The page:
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Using Your Voice

Jennifer Pederson has been a voice coach for about a decade.

Her first workshop on voice and microphone was illuminating. I’ve had to use a mic for work and for readings for 15 years or so but didn’t get the principles. Some things are easier to demonstrate than to describe. Here’s a couple that are easier to describe:

  • To adjust a mic stand, on the lower half is knob to turn. Hold the upper part of the stand while turning the lower part. Lift or lower the mic and re-tighten it.
  • Feedback comes from touching the end of the mic. Keep your hands off the end and move it up or down with a two finger pinch.
  • Keep your mouth about a fist distance away from the end of the mic to be heard.
  • Popping your Ps comes from aspirating and giving a unnecessarily puffy breath with the P. It can be enunciated as clearly without the wind.

Using your voice was the primary focus in part 1. There was principles and practice both.

If you are talking from your throat, your voice is tight and has less range. She explained that people strip their voice as they speak because they talk from the throat instead of on a column of air. Use your diaphragms. You can do this easier if you aren’t squishing the torso forward or to the side. Keep weight evenly distributed across your feet, shoulder width apart.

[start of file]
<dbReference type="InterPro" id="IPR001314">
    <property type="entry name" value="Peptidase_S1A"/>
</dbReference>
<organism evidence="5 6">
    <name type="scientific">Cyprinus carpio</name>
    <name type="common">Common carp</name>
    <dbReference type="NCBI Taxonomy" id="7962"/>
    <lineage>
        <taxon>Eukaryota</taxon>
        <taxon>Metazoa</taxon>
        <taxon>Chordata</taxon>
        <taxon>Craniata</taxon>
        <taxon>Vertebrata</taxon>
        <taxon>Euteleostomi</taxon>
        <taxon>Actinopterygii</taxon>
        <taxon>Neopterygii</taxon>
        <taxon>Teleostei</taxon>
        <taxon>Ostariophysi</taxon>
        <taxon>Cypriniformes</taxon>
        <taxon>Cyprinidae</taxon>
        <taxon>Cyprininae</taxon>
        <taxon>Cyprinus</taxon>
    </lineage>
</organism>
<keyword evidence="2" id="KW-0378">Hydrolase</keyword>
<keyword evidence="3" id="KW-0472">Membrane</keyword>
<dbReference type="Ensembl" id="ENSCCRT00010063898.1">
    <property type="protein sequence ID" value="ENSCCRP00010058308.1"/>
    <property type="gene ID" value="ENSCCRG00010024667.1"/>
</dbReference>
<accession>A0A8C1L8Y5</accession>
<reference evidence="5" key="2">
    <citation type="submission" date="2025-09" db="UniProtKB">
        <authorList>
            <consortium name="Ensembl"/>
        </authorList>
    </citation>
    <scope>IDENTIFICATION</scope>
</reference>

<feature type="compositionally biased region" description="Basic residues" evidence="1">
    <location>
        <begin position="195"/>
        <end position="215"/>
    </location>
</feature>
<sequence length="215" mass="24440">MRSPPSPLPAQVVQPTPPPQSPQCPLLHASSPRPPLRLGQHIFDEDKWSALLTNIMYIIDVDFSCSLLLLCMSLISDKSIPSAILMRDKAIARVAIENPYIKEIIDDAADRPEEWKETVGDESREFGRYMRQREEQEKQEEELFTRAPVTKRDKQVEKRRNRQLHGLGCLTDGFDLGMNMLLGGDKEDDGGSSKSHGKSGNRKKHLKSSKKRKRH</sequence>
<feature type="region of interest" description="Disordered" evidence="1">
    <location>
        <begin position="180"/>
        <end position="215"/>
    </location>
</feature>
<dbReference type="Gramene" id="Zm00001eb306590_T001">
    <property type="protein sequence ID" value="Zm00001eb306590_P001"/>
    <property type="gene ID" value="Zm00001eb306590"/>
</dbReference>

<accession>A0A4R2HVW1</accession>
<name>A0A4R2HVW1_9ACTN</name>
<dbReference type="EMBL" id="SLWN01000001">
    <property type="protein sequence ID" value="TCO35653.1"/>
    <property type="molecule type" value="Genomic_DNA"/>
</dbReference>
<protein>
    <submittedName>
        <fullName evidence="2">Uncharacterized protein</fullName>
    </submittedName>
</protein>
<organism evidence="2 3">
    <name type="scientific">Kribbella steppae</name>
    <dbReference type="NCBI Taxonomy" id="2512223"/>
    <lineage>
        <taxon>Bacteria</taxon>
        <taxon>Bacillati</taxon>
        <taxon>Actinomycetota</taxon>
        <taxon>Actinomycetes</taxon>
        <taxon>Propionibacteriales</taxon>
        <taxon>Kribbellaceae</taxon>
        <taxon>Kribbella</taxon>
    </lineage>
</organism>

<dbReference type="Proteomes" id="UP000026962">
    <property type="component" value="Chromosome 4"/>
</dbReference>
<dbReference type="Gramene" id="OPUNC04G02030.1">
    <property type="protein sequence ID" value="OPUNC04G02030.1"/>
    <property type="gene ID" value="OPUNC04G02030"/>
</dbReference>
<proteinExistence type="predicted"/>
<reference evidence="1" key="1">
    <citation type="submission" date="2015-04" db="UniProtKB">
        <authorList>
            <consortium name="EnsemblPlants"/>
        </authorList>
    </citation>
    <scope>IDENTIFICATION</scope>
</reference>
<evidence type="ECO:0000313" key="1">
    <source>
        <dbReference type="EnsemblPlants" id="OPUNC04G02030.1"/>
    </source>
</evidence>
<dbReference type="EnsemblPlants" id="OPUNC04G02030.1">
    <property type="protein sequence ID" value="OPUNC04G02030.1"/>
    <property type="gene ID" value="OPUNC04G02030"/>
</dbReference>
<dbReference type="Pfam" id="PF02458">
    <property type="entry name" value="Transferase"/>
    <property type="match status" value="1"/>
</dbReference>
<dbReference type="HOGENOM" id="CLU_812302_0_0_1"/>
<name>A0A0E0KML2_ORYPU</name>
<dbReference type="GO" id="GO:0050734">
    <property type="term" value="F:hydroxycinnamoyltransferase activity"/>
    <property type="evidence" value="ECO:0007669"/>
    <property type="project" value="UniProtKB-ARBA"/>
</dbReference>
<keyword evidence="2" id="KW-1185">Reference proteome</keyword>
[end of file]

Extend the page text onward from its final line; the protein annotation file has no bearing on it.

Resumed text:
If you put your hand on your belly, you should be able to feel your voice vibrate in your gut when you are talking in a way that allows you to project your voice. Project doesn’t mean shout. Quiet doesn’t mean whisper. It’s more about controlling pitch and air.

People lose power in their voices as they come to the end of a line of a poem, right where it often has its punch in content, because too much of the air is used up at the start.

For those of you who almost made it to the Tuesday Tree Seed Workshop on voice, or for those who did and mislaid the papers, here’s the homework to do daily for improving voice control until Jennifer Pederson’s January 22nd session on voice and microphone:

  1. Lie on the floor on your back. Place a book on your belly. Take long slow breaths so your rib cage goes wider and your stomach goes out, not in, with each inhale. Make sure the book rises and falls with each breath.
  2. Take a proper deep breath. Shoulders down and hands on ribs, breathe in, expanding your belly. Choose a tone and in one continuous breath, count out for as long as possible during one exhale. Try to use your breath evenly, and slowly. Your count will get higher as you work on it. You should feel the muscles in your lower abs work.
  3. Choose one to two minutes of your work and practice it aloud using proper vocal technique. (Bring it next time and try it at the mic!)

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